Brian McCormick

Q&A with Brian McCormick

Eleanor Mills, 21.09.2016
New arts and literary centre set to open in Northern Ireland
The Seamus Heaney HomePlace, a new arts and literary centre dedicated to the Nobel Laureate Seamus Heaney (1939-2013) opens on Friday next week.

Located in the Northern Ireland village of Bellaghy, where Seamus Heaney was raised and drew much of the inspiration for his poetry from, the centre hopes to transform the local culture scene.

Museums Journal caught up with Brian McCormick, the manager of HomePlace and the nephew of the late Seamus Heaney, about the new arts centre.

Can you tell us a little bit about Seamus Heaney?

Seamus Heaney was an Irish poet, playwright, translator and lecturer, and the recipient of the 1995 Nobel Prize in Literature.

He is widely considered to be one of the great poets of all time. Seamus Heaney’s impressive body of published work spans over 50 years, from his first major work, Death of a Naturalist in 1966 to Aeneid Book VI published posthumously in 2016.

You’ve dedicated an arts centre to him – what are the highlights?

There are many. Visitors can immerse themselves in the interactive exhibition which takes them on a journey through Seamus Heaney’s life and literature, full of personal stories, objects and artefacts, photographs, the voices of local people as well as world- and cultural figures – and of course the voice of the poet himself, reading his own work, which is very powerful.

We also have a performance space named The Helicon, with a year-round programme of events, from talks and readings to drama and music, and a library filled with books from Seamus Heaney’s study in his Dublin home – and we have a representation of that same attic space in HomePlace too.

How and where did the funding come from to found the centre?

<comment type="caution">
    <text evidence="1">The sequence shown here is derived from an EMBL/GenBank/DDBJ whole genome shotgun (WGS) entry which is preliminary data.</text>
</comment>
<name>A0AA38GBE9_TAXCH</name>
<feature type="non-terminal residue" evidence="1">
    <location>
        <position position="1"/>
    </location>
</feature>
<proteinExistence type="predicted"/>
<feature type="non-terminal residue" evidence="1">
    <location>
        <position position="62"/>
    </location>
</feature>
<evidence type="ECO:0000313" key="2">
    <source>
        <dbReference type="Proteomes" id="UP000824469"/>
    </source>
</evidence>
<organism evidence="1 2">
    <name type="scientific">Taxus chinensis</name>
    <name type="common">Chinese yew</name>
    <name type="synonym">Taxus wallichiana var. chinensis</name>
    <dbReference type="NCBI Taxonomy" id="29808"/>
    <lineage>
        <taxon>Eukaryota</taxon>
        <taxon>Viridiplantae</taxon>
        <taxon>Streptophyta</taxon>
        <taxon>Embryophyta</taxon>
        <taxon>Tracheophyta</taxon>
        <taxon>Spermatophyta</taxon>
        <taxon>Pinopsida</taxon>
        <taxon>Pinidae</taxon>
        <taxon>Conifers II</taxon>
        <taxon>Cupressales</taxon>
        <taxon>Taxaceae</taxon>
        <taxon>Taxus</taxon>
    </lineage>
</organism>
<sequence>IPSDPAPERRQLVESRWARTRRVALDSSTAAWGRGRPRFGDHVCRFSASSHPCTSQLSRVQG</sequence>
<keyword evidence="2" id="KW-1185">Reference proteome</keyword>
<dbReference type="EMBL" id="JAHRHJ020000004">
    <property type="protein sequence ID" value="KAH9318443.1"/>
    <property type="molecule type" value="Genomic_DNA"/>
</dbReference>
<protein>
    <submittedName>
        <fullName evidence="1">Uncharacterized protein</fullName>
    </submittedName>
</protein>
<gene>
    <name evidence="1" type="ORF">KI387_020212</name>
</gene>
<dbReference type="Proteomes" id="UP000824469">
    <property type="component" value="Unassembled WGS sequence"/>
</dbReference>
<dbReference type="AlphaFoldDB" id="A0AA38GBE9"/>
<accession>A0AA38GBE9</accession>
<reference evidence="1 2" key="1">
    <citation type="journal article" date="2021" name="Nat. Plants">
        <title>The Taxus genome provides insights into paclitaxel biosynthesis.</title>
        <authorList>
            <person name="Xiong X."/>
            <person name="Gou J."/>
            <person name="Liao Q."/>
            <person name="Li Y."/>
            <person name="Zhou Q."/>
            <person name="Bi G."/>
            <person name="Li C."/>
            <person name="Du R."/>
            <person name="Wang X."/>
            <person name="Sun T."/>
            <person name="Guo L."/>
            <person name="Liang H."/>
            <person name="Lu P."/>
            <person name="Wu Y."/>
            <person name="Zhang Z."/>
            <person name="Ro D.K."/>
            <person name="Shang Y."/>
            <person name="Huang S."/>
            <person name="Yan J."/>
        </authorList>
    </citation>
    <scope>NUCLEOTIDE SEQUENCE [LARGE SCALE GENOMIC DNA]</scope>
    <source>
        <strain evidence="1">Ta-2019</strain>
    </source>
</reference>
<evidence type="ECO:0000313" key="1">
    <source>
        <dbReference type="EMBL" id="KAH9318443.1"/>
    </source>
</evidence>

HomePlace is a £4.25 million project, funded by Mid Ulster District Council and with a contribution from the former Department of Culture, Arts and Leisure (DCAL) of £980,000. We have been fortunate to have financial support from other organisations as we developed HomePlace, including £26,000 from the Arts Council of NI (ACNI) towards the pilot education programme, and Tourism NI contributed £30,000 for business engagement work.

The Council has also received an offer of substantial support via the ACNI’s Challenge Fund. Funding of £70,000 will support programming at HomePlace (£50k) and the post of the arts and cultural development coordinator (£20k).

The Heritage Lottery Fund awarded £688,700 in January 2016 for literary trail development and education activity. This followed a £30,000 award to develop outline proposals.

Will you be doing work with the local community?

Local people are very proud of Seamus Heaney. Many of them knew him, remember him and his family still live in the area. He and the family remain part of the community and HomePlace reflects those connections in its ethos and in the exhibition of his life and literature.

We are pleased with the support that the project has received and ensuring that local people are kept up-to-date and involved has been important.

We are pleased, for example, that we have local people on our Project Advisory Board and that we now have an 18-strong group community forum to help ensure that HomePlace is as much a centre for local people, as it is for visitors from further afield. And, of course, we also have a particular emphasis on weaving community-based activity into our events programme.

Will you be working with other organisations on exhibitions and events?

We are already working with other organisations with strong connections to Seamus Heaney, for example, the Seamus Heaney Centre for Poetry at Queen’s University in Belfast – we staged an event together as part of our opening weekend programme.

We also have links with the National Library of Ireland, which will be opening an exhibition in Dublin late next year offering access to Seamus Heaney’s literary archive.

HomePlace offers those same visitors an opportunity to witness a unique Seamus Heaney experience in his ‘home’ location. The two are very much complementary and we plan to work together to encourage visitors to both locations.

How will HomePlace change the cultural landscape of Bellaghy?

We see HomePlace as a place for inspiration and a catalyst for creativity in Bellaghy, the wider Mid Ulster region and beyond.

We believe the project has the potential to raise the creative profile of the area and that through our artistic programmes, through our creative outreach and partnership working with our communities, we will demonstrate just how strong a contribution the arts can make to the growth and strength of a region, socially and economically.

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